When it comes to running for office, some candidates need massive amounts of persuasion. For Becca Moyer DeFelice, running against a Republican state representative in a tight swing district, the extremism of the Texas GOP was enough.
Under Republican leadership, Texas has lurched even farther to the right. The last legislative session saw several rightwing priorities enacted, including a six-week abortion ban, permitless carry, voter suppression laws, and school-censorship bills meant to stamp out critical race theory. Seeing all that extremism take hold, Moyer DeFelice decided to challenge Republican incumbent State Rep. Steve Allison in House District 121.
Moyer DeFelice spoke with the Signal about that decision, and the state of the race with less than four months until Election Day. A major factor in her decision to run was her 12-year-old daughter. “The future that we are leaving our children is very much at risk,” says Moyer DeFelice.
House District 121 is one of a few swing districts throughout the state after redistricting took place last year. Moyer DeFelice ran in the 2020 democratic primary. Ultimately, Celina Montoya was the democratic nominee and lost to Allison 46.5 to 53.5 percent. Notably, it was a district that Biden narrowly won by 2.7 points. Under the new map, Trump would have carried it by 2.3 points.
According to Moyer DeFelice, the district is still moderate. And many of the recent headlines, including the overturning of Roe v. Wade, have impacted the race. “The incumbent is absolutely a hardline anti-abortion representative,” noted Moyer DeFelice.
After the tragic shooting at Robb Elementary in Uvalde, gun safety is also on the minds of potential constituents, which is an area Moyer DeFelice is familiar with from her work with Moms Demand Action, where she served as Texas Deputy Chapter Lead. Moyer DeFelice, who grew up on a farm in rural Pennsylvania, is a gun owner, but supports practical gun safety measures like background checks and preventing the open carry of long arms in public places. Parents are receptive to those reforms. “Parents regardless of their party do want their kids to come home every day from school,” she says.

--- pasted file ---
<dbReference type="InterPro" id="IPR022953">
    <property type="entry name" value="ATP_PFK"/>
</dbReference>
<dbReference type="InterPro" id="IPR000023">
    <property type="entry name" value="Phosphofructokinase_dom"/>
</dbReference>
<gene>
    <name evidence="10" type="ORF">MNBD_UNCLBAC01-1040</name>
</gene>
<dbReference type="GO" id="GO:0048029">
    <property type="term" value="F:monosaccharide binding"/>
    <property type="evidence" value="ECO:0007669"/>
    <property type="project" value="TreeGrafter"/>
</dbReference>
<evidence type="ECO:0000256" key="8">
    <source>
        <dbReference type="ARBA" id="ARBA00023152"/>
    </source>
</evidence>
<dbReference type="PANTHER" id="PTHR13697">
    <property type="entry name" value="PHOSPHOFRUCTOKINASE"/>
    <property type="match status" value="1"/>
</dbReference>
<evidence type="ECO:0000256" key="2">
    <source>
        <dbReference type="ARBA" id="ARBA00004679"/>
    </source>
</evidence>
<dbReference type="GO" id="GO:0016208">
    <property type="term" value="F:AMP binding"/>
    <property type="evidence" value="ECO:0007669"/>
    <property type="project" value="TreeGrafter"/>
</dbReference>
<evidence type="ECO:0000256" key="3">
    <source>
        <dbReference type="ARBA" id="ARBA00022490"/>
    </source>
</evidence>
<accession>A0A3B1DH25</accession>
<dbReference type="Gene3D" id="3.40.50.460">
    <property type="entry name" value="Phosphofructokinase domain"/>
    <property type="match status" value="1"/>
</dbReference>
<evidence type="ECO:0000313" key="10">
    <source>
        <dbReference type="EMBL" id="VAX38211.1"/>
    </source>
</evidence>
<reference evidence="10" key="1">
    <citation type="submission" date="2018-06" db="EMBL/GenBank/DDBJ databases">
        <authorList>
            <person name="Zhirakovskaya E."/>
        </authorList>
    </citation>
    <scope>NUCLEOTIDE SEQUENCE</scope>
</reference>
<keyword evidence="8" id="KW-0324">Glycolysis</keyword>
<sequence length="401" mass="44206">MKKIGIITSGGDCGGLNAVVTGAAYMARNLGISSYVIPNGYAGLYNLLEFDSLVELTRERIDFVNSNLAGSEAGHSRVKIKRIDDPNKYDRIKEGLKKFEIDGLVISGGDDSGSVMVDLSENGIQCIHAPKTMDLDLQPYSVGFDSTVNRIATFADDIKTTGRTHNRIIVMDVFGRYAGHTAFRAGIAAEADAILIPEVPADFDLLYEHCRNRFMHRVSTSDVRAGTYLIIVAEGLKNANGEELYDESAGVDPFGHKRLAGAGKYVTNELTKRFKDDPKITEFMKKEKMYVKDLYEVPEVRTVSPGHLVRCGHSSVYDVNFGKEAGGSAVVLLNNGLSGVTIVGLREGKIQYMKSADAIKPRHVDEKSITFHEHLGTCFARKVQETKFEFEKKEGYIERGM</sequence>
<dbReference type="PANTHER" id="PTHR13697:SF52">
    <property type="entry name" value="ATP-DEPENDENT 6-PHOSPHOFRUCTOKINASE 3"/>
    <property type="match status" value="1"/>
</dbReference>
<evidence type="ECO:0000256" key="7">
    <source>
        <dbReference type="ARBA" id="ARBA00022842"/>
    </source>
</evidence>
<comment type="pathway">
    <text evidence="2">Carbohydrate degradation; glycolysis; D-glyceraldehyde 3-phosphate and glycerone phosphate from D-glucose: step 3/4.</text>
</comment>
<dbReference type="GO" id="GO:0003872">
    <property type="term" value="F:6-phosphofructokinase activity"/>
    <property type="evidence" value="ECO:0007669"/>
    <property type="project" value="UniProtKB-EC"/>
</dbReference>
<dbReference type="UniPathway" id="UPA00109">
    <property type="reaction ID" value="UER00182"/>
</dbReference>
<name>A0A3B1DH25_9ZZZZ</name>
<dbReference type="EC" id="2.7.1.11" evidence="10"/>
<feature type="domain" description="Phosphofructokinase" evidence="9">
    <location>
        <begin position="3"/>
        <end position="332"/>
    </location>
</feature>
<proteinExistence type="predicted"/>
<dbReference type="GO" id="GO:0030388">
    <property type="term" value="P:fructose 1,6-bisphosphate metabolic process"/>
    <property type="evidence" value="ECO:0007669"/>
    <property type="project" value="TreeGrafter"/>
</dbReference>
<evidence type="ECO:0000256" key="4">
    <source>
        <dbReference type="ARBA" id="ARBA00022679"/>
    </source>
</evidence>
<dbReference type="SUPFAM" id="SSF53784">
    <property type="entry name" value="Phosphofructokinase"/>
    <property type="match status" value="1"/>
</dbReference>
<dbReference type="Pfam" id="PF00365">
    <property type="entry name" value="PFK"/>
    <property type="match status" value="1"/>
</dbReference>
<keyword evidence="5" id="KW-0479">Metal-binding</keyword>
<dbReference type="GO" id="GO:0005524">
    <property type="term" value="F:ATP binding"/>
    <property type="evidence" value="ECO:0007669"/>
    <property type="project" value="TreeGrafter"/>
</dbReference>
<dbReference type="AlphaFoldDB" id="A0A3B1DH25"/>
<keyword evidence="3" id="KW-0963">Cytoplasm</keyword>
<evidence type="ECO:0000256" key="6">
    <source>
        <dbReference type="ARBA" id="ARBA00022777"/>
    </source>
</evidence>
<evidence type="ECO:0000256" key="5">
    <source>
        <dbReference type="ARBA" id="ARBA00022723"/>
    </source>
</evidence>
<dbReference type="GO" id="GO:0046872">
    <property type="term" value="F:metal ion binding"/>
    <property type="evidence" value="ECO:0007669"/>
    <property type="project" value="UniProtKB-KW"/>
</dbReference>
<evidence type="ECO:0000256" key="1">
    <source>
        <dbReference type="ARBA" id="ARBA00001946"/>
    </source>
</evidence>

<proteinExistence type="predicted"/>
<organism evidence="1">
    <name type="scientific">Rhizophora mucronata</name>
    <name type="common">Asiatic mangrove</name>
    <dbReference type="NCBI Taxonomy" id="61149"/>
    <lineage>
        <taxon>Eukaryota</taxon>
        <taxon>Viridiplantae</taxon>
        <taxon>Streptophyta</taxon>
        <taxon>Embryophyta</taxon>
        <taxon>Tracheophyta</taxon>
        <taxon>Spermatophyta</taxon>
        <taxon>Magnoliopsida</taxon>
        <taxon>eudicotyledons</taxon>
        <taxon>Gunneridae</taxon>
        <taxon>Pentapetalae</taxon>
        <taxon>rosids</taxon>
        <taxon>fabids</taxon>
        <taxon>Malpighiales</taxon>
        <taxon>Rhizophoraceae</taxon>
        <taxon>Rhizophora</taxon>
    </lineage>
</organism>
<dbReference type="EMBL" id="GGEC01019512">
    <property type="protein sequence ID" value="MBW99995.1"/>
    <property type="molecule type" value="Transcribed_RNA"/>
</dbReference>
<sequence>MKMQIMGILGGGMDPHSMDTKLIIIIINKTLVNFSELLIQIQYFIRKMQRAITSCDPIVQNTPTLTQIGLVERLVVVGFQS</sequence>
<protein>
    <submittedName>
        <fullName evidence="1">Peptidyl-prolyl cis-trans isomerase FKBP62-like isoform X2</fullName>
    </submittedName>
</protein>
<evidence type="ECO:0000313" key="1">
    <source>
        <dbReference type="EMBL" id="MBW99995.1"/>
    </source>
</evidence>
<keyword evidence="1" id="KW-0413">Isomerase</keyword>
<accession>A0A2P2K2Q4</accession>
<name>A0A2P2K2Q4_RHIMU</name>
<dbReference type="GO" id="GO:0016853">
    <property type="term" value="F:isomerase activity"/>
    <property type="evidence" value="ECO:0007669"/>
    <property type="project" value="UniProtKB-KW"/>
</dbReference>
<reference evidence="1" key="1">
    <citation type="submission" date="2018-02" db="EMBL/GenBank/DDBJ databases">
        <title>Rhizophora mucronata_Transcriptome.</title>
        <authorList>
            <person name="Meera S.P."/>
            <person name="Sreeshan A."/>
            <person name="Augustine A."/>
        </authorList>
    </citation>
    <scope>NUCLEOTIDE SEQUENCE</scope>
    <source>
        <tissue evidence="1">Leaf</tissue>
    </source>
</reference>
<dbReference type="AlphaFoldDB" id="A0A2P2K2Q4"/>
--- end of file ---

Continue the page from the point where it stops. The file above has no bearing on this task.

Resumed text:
When it comes to healthcare, Moyer DeFelice also sees an opening for commonsense reforms. She previously worked with State Senator Roland Gutierrez to pass SB 1380, a rural mental health bill, which was one of the few bright spots of the last legislative session. Now, she is also talking up ways to improve healthcare in Texas, the state with the highest uninsured rate in the nation.
Framing the issue is important for Moyer DeFelice. When talking with voters, she emphasizes that expanding Medicaid would reclaim our federal tax dollars, in addition to benefiting the state overall. “Being willing to message this differently may be our path forward,” she says.
With early voting starting in less than 100 days, it’s crunch time for all candidates in Texas. As an AAPI candidate, Moyer DeFelice is running as a member of a community that is woefully underserved in Texas, despite being the fastest growing demographic in the state. Someday soon, she hopes, the state will finally have leadership that mirrors the state. “Having a legislative body that more closely reflects the state of Texas can only benefit all of us.”